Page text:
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Did you know that you can use Microsoft Fabric to copy data at scale from on-premises SQL Server to Azure SQL Database or Azure SQL Managed Instance within minutes?


It is often required to copy data from on-premises to Azure SQL database, Azure SQL Managed Instance or to any other data store for data analytics purposes. You may simply want to migrate data from on-premises data sources to Azure Database Services. You will most likely want to be able to do this data movement at scale, with minimal coding and complexity and require an automated and simple approach to handle such scenarios.


In the following example, I am copying 2 tables from an On-premises SQL Server 2019 database to Azure SQL Database using Microsoft Fabric. The entire migration is driven through a metadata table approach, so the copy pipeline is simple and easy to deploy. We have used this approach to copy hundreds of tables from one database to another efficiently. The monitoring UI provides flexibility and convenience to track the progress and rerun the data migration in case of any failures. The entire migration is driven using a database table that holds the information about the tables to copy from the source.  


Architecture diagram

This architectural diagram shows the components of the solution from SQL Server on-premises to Microsoft Fabric.




Install data gateway:

To connect to an on-premises data source from Microsoft Fabric, a data gateway needs to be installed. Use this link to install an on-premises data gateway | Microsoft Learn


Create a table to hold metadata information:

First, let us create this table in the target Azure SQL Database.





CREATE TABLE [dbo].[Metadata](
      [Id] [int] IDENTITY(1,1) NOT NULL,
      [DataSet] [nvarchar](255) NULL,
      [SourceSchemaName] [nvarchar](255) NULL,
      [SourceTableName] [nvarchar](255) NULL,
      [TargetSchemaName] [nvarchar](255) NULL,
      [TargetTableName] [nvarchar](255) NULL,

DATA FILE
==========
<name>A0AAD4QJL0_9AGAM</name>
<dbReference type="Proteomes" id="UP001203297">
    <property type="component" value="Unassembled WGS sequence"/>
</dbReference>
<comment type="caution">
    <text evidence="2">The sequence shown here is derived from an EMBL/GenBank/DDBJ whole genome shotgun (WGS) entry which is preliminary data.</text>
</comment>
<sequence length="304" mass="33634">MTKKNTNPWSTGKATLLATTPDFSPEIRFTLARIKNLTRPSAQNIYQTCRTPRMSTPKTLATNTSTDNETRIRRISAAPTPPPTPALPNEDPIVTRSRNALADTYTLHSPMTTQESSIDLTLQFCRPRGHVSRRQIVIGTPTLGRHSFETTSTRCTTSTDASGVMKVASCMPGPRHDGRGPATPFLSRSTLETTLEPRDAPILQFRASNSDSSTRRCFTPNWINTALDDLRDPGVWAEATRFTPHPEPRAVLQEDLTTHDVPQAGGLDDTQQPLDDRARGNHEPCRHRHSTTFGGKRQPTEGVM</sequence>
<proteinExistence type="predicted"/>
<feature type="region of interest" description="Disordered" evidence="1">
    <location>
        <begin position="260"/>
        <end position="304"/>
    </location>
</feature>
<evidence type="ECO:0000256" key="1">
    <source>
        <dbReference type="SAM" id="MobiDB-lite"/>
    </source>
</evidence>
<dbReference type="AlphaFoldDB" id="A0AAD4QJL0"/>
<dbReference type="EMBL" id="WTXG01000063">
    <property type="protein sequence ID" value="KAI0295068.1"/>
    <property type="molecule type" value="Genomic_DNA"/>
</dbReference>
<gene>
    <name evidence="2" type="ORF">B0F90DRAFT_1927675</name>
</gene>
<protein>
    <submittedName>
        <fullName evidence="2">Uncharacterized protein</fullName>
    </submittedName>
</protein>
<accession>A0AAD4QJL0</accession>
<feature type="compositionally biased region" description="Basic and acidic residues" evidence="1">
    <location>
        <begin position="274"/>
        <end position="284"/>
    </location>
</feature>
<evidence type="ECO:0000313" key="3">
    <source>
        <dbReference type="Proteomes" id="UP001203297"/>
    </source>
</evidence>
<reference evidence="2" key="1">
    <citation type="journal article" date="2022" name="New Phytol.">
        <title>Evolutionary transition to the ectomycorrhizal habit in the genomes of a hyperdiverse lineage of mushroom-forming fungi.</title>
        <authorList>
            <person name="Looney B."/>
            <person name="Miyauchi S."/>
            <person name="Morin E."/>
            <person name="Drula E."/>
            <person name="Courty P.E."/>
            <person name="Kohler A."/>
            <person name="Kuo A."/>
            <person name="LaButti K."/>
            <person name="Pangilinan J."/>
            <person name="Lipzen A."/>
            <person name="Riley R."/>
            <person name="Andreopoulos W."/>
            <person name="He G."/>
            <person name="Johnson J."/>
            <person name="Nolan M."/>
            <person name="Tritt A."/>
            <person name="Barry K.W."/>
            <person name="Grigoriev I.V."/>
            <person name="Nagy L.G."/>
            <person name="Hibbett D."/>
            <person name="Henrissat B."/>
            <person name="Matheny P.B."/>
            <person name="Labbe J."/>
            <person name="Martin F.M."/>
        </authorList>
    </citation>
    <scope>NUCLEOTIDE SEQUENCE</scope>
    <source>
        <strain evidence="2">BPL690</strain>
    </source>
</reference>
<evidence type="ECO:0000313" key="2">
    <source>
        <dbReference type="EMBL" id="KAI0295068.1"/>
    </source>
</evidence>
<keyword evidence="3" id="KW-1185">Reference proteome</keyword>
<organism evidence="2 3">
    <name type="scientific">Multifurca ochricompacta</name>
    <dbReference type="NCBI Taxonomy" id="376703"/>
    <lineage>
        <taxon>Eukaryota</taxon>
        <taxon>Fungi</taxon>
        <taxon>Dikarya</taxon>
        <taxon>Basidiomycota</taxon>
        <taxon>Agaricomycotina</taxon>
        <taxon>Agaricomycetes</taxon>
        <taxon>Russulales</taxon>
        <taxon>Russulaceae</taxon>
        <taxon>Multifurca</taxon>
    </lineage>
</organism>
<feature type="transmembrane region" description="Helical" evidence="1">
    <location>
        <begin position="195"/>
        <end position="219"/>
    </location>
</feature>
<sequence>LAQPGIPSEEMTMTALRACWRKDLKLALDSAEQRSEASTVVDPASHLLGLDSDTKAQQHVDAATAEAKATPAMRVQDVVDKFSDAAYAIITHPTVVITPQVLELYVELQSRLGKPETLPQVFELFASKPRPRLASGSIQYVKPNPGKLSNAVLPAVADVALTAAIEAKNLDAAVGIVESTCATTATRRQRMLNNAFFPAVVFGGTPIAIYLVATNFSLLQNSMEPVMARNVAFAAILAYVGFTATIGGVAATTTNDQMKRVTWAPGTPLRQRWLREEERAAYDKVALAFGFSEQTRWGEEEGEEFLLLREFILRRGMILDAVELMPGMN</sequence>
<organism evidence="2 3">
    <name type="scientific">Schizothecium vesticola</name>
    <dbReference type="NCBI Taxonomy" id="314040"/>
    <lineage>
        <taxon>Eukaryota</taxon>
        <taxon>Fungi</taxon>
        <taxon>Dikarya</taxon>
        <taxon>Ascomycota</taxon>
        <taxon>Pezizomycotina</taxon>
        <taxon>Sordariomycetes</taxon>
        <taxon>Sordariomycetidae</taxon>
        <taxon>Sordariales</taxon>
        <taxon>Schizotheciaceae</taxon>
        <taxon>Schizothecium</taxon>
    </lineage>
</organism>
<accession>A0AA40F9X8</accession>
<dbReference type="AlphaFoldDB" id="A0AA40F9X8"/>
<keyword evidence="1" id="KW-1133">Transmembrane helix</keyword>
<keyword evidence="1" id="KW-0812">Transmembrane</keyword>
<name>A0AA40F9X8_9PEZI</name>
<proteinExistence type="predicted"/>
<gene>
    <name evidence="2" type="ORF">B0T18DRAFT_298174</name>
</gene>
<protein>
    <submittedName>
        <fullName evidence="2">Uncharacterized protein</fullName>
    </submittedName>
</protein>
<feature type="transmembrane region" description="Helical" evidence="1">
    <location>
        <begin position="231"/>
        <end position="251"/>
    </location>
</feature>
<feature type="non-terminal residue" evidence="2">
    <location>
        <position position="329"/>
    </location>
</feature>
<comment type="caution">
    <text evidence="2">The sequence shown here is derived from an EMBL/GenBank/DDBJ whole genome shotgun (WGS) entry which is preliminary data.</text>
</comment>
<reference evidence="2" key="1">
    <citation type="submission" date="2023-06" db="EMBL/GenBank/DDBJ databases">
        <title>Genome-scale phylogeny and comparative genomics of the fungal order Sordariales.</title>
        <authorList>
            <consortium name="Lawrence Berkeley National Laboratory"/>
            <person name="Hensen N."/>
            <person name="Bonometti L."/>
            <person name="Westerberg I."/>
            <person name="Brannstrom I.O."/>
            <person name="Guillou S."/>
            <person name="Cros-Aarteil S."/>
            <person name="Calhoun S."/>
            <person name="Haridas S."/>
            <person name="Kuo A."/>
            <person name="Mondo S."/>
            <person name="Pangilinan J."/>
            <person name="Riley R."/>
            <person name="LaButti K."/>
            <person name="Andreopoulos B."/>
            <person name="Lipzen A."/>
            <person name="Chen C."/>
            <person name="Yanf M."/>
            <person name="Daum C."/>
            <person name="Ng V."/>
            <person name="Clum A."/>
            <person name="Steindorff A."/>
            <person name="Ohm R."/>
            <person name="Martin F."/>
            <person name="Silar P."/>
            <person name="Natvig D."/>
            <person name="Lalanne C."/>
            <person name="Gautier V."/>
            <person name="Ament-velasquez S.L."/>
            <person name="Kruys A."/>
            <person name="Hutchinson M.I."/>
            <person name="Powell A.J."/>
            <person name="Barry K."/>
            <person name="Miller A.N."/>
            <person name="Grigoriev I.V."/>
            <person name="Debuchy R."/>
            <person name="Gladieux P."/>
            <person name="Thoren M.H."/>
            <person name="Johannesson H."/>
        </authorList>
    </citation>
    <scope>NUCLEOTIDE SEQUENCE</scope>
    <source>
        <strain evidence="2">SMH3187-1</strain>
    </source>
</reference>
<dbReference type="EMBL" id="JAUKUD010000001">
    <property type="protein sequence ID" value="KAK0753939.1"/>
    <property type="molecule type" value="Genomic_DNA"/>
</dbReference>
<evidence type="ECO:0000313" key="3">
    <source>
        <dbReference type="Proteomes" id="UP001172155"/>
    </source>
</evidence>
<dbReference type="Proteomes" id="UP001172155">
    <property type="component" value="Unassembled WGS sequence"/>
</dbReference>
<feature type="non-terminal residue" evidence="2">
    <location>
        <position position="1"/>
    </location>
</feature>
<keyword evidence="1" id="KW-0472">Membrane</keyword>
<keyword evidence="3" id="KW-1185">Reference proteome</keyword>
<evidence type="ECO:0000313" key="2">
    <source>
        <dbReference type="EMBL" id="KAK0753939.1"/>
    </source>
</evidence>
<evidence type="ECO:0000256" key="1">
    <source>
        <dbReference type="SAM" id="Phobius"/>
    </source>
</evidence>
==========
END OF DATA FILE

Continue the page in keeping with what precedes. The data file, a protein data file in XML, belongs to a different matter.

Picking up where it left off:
[IsEnabled] [bit] NULL 







I intend to copy two tables – Customer and Sales – from the source to the target. Let us insert these entries into the metadata table. Insert one row per table.





INSERT [dbo].[Metadata] ([DataSet], [SourceSchemaName], [SourceTableName], [TargetSchemaName], [TargetTableName], [IsEnabled]) VALUES (N'Customer', N'dbo', N'Customer', N'dbo', N'Customer', 1);

INSERT [dbo].[Metadata] ([DataSet], [SourceSchemaName], [SourceTableName], [TargetSchemaName], [TargetTableName], [IsEnabled]) VALUES (N'Sales', N'dbo', N'Sales', N'dbo', N'Sales', 1);







Ensure that the table is populated. The data pipelines will use this table to drive the migration.



Create Data Pipelines:

Open Microsoft Fabric and click create button to see the items you can create with Microsoft Fabric.



Click on “Data pipeline” to start creating a new data pipeline.



Let us name the pipeline “Copy_Multiple_Tables”.



Click on “Add pipeline activity” to add a new activity.



Choose Azure SQL Database from the list. We will create the table to hold metadata in the target.



Ensure that the settings are as shown in the screenshot.



Click the preview data button and check if you can view the data from the table.



Let us now create a new connection to the source. From the list of available connections, choose SQL Server, as we intend to copy data from SQL Server 2019 on-premises. Ensure that the gateway cluster and connection are already configured and available. 



Add a new activity and set the batch count to copy tables in parallel.



We now need to set the Items property, which is dynamically populated at runtime. To set this click on this button as shown in the screenshot and set the value as:















Add a copy activity to the activity container.



Set the source Table attributes in the copy activity as shown in the screenshot. Click on the edit button and click the “Add dynamic content” button. Ensure that you paste the text only after you click the “Add dynamic content” button, otherwise, the text will not render dynamically during runtime.


Set the Table schema name to:













Set the Table name to:













Click on the destination tab and set the destination attributes as in the screenshot.

Set the Table schema name to:











Set the Table name to:













We have configured the pipeline. Now click on save to publish the pipeline.



Run pipeline:

Click the Run button from the top menu to execute the pipeline. Ensure the pipeline runs successfully. This will copy both tables from source to target.




In the above example, we have used Microsoft Fabric pipelines to copy data from an on-premises SQL Server 2019 database to Azure SQL Database. You can modify the sink/destination in this pipeline to copy to other sources such as Azure SQL Managed Instance or Azure Database for PostgreSQL. If you are interested in copying data from a mainframe z/OS database, then you will find this blog post from our team also very helpful.


Feedback and suggestions 

If you have feedback or suggestions for improving this data migration asset, please contact the Azure Databases SQL Customer Success Engineering Team. Thanks for your support!


Note: For additional information about migrating various source databases to Azure, see the Azure Database Migration Guide.


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